KW 28: Siemens and Nato continue cooperation, Racism debate over White Hat and Black Hat, US is looking at banning TikTok


Siemens and Nato continue cooperation: Siemens Smart Infrastructure and the Nato Cooperative Cyber Defense Center of Excellence (CCDCOE) have signed a memorandum of understanding to continue the cooperation on cybersecurity for critical infrastructure. The CCDCOE organized annual cyber defense exercise Locked Shields provides a key pillar to jointly build up defense capabilities. With the new agreement, the parties advance their existing cooperation on cybersecurity training for power grids. In experimenting with grid control software Spectrum Power, Siemens gains valuable insights on the potential attack vectors and can thoroughly test new security features for its products. “Our long-term cooperation with Siemens in training the cyber experts to protect critical infrastructure in general and power grids in particular has been a major asset for the NATO CCDCOE technical cyber defense exercises,” said Colonel Jaak Tarien, Director of the NATO CCDCOE.

Racism debate over White Hat and Black Hat: David Kleidermacher, who is Google’s VP of Android security and privacy, has ignited a debate in the cybersecurity industry over the use of potentially discriminatory language after withdrawing from the upcoming Black Hat USA virtual event in protest. Kleidermacher thanked the organizers of the long-running security conference but said it was time to change: “Black hat and white hat are terms that need to change. This has nothing to do with their original meaning, and it’s not about race alone – we also need sensible gender-neutral changes like PITM versus MITM,” he argued on Twitter. Many leapt to his defense: noted researcher Kevin Beaumont argued that more speakers and attendees should boycott Black Hat until the organizers change the name.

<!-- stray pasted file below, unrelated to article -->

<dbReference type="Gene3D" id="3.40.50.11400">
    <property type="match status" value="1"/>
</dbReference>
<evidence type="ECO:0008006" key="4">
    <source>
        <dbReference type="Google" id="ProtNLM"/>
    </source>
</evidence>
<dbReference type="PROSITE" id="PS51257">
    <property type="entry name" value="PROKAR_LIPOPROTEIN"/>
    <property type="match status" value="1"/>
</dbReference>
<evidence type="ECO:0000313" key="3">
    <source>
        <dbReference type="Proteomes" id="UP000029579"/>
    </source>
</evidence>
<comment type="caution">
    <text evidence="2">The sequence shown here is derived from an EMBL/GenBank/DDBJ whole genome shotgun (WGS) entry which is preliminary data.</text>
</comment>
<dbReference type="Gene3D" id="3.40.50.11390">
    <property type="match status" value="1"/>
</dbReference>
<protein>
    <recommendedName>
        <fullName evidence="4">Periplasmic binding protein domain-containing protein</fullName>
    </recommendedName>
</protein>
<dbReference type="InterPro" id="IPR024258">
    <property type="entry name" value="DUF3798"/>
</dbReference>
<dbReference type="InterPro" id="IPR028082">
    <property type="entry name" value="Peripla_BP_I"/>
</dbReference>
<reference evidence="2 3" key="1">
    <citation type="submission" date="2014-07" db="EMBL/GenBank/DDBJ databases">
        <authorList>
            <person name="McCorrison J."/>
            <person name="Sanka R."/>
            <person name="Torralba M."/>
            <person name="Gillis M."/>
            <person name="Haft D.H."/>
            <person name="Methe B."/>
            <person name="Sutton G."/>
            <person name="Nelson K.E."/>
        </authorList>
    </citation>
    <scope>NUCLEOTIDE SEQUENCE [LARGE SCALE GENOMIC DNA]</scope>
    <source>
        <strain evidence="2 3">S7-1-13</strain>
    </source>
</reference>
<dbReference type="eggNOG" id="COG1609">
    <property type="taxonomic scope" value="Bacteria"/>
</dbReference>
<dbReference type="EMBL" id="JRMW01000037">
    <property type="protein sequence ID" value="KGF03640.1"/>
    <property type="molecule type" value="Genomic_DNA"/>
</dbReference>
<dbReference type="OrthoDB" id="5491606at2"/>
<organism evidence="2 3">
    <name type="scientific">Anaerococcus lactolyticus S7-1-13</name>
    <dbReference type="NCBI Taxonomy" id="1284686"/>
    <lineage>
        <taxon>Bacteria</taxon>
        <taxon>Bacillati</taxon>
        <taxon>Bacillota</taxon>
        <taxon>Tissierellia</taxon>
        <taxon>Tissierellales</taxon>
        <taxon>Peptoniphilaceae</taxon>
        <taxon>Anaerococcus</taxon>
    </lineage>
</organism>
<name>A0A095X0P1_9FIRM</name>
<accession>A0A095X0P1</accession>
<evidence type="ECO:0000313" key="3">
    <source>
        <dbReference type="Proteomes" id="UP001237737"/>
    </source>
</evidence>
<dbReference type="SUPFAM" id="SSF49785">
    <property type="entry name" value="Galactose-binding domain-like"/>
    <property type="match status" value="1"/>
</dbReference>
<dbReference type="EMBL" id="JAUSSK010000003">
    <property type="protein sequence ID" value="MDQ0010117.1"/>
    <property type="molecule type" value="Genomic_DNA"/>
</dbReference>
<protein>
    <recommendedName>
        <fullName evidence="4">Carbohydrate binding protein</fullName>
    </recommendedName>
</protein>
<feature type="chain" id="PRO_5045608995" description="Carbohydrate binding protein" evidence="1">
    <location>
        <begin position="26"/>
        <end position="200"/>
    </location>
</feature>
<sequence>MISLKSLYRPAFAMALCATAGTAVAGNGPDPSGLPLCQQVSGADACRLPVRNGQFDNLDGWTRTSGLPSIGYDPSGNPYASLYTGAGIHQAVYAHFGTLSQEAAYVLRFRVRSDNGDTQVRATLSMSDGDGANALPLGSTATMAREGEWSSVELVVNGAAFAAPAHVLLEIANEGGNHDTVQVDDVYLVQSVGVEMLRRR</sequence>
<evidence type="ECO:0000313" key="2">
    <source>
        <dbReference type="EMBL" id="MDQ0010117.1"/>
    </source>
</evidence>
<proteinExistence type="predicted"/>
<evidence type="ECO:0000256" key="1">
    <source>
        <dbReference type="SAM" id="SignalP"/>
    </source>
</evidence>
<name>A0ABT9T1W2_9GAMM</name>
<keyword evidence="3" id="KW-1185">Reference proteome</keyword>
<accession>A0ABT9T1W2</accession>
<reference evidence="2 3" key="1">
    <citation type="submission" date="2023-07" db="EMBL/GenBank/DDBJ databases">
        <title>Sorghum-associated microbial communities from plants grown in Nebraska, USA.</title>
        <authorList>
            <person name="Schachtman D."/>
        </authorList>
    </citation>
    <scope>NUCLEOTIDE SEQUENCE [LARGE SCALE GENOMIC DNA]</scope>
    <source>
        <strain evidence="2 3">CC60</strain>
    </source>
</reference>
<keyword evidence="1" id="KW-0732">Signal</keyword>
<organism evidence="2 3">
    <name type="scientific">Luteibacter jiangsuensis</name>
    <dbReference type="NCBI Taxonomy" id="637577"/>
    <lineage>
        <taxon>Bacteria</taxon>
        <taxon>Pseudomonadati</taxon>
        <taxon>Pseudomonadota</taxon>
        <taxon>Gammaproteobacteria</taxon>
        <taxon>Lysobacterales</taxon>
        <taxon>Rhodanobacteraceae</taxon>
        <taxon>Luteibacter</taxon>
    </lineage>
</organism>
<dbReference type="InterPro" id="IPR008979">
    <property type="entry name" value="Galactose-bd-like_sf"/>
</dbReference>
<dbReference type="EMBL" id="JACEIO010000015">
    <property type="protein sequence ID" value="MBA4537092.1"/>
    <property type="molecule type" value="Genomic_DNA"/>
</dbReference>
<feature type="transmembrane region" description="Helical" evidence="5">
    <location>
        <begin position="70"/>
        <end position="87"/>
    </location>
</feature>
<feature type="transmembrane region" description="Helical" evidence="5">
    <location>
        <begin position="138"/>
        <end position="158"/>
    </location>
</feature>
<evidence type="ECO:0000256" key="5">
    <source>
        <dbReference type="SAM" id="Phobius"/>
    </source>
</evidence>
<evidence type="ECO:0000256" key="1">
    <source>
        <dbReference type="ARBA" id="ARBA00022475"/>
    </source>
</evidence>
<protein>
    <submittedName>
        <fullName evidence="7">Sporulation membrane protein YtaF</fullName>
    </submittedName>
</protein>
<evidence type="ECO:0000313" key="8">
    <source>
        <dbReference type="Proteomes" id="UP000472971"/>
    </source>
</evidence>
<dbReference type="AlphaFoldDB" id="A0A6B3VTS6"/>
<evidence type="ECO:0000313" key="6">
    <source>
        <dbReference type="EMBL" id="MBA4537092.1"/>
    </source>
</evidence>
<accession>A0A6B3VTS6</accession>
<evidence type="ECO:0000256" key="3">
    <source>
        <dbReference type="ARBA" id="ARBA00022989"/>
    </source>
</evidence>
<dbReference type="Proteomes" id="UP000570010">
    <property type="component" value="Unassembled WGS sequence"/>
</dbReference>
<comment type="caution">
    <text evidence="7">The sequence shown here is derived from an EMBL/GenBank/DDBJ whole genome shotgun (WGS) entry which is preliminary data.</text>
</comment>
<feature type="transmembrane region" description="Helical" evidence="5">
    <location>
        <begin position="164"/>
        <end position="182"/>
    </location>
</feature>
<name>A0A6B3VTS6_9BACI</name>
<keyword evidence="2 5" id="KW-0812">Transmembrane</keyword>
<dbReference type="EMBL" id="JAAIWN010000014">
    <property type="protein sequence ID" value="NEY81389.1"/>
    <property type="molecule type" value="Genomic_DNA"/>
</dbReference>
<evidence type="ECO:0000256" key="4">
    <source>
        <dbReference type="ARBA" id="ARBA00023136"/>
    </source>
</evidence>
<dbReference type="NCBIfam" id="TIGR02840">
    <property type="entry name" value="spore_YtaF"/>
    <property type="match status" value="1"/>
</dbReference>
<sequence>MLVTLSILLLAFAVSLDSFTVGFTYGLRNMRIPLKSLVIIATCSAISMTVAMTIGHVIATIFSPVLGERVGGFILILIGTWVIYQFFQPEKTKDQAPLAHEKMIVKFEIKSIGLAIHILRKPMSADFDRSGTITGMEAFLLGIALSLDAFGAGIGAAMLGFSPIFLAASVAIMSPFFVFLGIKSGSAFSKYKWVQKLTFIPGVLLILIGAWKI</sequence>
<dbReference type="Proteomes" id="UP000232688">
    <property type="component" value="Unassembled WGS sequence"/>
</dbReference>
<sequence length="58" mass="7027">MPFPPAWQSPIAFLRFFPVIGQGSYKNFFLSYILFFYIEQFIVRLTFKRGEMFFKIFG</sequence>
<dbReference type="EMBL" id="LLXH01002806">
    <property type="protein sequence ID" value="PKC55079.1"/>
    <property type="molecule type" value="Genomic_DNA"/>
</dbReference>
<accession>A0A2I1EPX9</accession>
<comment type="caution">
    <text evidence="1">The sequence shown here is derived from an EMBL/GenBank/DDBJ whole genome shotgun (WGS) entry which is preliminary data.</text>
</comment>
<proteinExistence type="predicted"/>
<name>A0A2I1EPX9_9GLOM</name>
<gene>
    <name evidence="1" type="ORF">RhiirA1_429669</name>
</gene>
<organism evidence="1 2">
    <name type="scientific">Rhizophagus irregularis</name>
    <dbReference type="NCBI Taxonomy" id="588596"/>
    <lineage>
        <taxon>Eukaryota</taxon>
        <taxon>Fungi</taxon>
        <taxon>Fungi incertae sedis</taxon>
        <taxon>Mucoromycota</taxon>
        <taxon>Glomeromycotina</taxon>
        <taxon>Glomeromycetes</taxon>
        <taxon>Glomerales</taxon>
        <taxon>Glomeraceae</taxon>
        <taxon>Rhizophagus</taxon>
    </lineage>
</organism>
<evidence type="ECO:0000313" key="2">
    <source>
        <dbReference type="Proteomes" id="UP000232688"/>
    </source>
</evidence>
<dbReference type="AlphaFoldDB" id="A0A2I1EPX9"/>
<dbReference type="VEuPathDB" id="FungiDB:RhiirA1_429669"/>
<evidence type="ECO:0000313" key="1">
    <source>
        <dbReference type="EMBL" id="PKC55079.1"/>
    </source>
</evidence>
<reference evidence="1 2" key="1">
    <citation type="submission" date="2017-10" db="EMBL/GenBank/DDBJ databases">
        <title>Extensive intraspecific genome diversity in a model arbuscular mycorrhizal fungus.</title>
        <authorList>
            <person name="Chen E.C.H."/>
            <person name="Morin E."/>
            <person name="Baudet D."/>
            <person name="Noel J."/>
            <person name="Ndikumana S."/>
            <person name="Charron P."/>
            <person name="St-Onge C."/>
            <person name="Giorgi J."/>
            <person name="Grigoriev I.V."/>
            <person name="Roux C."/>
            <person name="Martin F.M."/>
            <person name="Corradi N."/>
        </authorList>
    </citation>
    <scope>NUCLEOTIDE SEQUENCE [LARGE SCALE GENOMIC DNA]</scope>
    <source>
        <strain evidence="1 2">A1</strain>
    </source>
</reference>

US is looking at banning TikTok: The United States could ban Chinese social media apps, including TikTok, Secretary of State Mike Pompeo said Monday. Pompeo suggested the possible move during an interview with Fox News’ Laura Ingraham, adding that the government was taking this very seriously. Washington’s top diplomat added that people should only download the app “if you want your private information in the hands of the Chinese Communist Party.” Pompeo’s remarks come during a time of heightened tensions between the United States and China, which have spilled over into several arenas including national security, trade and technology.

Coronavirus contact list can be viewed online: A data leak at Swiss startup Lunchgate has resulted in the customer data of almost 200,000 guests being accessible on the internet without protection. Swiss restaurants have to document some of their guests’ data in the current pandemic. The Zurich-based company added a tracing function to its reservation app “Foratable” aimed at the catering industry. However, everyone can access the data, not just the restaurant owners who use the app. Security company Modzero discovered the failure and pointed it out to Lunchgate. The startup claims to have fixed the problem on July 3rd. So far, there are no signs of misuse of the data.